pchapman

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Posts posted by pchapman


  1. There are so many different factors involved, it gets confusing and I don't know the answers either.

    Some variations:

    1.  RiggerLee mentioned, "In terms of toggle pressure nose down means lighter toggles and flatter canopies heavier pressure."
    I can't say how it is in general, but I recall one counter example. Have an old, large F-111 canopy (Titan 265) that I used to use for accuracy. It had high toggle pressure. I added an extra rapide link at each front riser (and even played with using 2 extras), so the canopy trimmed flatter and flew slower. The toggle pressure in turn went DOWN and was more pleasant to work in deep brakes.

    2. Sometimes comparing a steep and shallow trimmed canopy is confounded by different styles and sizes of canopy. For example, one doesn't normally get to compare a (non-existent) Katana 280 against a Navigator 280. And is one comparing how much force it takes to pull a front riser down half an inch, or is one thinking of the final effect of pulling a front riser down?  After all, even if a small and large canopy have the exact same front riser forces, you might think, "Ugh, this big canopy is a boat, I'm hauling down the front riser and almost nothing is happening", while on the small canopy you whip nearly instantly into a sharp diving turn and even if you need a solid pull, you only need to do it for a second.


  2. Interesting stuff on the website about the whole issue of 28,000' vs 30,000' and current rules for aircraft. Plus about bringing all the training & gear in house rather than organized by another group as it was years ago.

    @michaelmullins What is your take on the foreigners using TSO gear, when it comes to gear modifications? You're being strict about that issue, which most places don't.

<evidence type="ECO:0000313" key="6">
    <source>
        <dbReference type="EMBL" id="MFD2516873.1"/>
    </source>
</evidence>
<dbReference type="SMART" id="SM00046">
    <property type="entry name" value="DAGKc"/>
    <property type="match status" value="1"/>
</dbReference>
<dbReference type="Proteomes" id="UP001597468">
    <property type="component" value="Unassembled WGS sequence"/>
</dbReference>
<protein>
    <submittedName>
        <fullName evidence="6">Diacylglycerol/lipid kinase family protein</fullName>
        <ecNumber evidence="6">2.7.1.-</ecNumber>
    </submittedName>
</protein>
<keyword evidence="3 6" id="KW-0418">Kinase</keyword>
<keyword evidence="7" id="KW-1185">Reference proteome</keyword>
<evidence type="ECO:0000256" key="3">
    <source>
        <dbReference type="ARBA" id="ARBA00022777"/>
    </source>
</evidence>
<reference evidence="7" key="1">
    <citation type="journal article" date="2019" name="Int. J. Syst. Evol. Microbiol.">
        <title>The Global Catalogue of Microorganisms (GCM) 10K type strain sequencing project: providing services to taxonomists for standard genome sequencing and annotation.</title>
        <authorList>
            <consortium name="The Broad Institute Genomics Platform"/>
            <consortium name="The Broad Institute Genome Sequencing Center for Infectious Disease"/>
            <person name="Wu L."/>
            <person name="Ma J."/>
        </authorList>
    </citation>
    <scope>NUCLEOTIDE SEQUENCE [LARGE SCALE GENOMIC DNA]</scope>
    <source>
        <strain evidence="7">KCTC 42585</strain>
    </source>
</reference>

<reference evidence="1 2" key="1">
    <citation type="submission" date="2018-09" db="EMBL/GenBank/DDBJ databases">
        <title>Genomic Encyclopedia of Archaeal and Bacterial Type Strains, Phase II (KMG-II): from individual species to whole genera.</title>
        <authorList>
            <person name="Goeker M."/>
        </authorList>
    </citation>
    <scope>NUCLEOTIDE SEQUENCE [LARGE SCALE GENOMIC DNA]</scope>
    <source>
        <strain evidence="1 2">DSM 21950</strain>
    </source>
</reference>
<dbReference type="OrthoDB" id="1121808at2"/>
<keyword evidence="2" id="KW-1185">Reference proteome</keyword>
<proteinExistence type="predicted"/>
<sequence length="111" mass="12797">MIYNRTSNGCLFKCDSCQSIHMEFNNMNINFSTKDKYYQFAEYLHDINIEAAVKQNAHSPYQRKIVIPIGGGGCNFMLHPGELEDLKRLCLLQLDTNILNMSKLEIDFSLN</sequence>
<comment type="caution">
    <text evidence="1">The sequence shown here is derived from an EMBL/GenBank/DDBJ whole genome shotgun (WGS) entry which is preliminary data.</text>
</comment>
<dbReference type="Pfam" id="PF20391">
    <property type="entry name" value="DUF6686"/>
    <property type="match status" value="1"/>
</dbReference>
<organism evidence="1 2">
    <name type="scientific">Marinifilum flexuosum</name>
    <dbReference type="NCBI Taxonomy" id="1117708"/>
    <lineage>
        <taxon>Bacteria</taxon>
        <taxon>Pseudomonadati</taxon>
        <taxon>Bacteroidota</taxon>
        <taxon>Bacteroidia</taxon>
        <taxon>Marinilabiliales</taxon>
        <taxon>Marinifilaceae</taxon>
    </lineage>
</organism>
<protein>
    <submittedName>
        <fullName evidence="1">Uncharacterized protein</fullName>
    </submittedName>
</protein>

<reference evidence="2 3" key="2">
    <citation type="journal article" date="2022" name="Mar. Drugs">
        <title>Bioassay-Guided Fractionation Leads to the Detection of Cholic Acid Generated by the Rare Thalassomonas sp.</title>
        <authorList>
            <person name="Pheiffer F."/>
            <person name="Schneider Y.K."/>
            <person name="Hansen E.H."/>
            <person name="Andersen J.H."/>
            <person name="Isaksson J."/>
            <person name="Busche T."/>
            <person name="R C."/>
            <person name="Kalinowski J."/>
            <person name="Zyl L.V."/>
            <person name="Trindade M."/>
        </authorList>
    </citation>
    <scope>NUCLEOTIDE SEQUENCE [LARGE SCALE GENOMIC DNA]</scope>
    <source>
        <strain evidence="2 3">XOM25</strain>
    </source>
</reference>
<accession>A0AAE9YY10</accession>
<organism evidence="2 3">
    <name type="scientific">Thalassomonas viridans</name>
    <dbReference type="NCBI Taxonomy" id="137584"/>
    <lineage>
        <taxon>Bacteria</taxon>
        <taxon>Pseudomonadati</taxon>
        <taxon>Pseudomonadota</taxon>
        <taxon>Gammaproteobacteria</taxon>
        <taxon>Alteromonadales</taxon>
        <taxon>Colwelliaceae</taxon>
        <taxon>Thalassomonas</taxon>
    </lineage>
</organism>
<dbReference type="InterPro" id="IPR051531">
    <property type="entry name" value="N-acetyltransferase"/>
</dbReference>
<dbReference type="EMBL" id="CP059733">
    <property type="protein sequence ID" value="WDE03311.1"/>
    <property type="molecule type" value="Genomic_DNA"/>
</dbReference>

What is your understanding of a situation like this:  I for example am a Canadian  living in Canada. I jump a rig with harness and reserve that were US made with a TSO. The rig, however, has had rigger modifications to it, legal in Canada, but not done in accordance with the TSO or by FAA riggers. That would invalidate the TSO.  That then makes it legal for me to jump in the US, with a non-FAA rigger's pack job? 

    Does your interpretation agree?

    Indeed, I tell people that if they ever have a problem with a CSPA pack job in the USA, just deface the orange TSO warning label. Voila, no longer a TSOd rig.  :-)

     


  3. I did watch Scott & Bailey. The two women were compelling main characters, although especially in the middle seasons, it was too much of a soap opera, with them always having to deal with some family crisis or something, outside of the detective work.

    If one liked Silk, one should also look for the slightly earlier "North Square", that dealt with a chamber of criminal lawyers, most trying to climb over the others to greater success, while also dealing with their cases.  The show (just 1 season I think) had the same writer and a couple of the same actors.

     


  4. Good beverage?  For a Canadian, a Timmy's coffee box works. Less competition in the morning than with cases of beer around the campfire.

    Welcome at other DZs?  Around where I am, southern Ontario, people might trash talk or slight other DZ's from time to time ('They're too small / too big & impersonal / too casual / too uptight / not well organized' or whatever) , but that's about the overall setup, not the jumpers. Jumpers themselves are welcome all over. So it is common enough for a jumper to be from one DZ but visit friends at another, and then go to a special event at a third, and be welcomed at all.


  5. There's quite a variety out there. I'll include 'mysteries with private investigators' here too, not just ones with police.

    Season long story arc shows allow better story telling, and get all the attention these days for being quality tv, but I have tended to stick to the 'one set of crimes' per episode shows, so it is the latter that I mention here.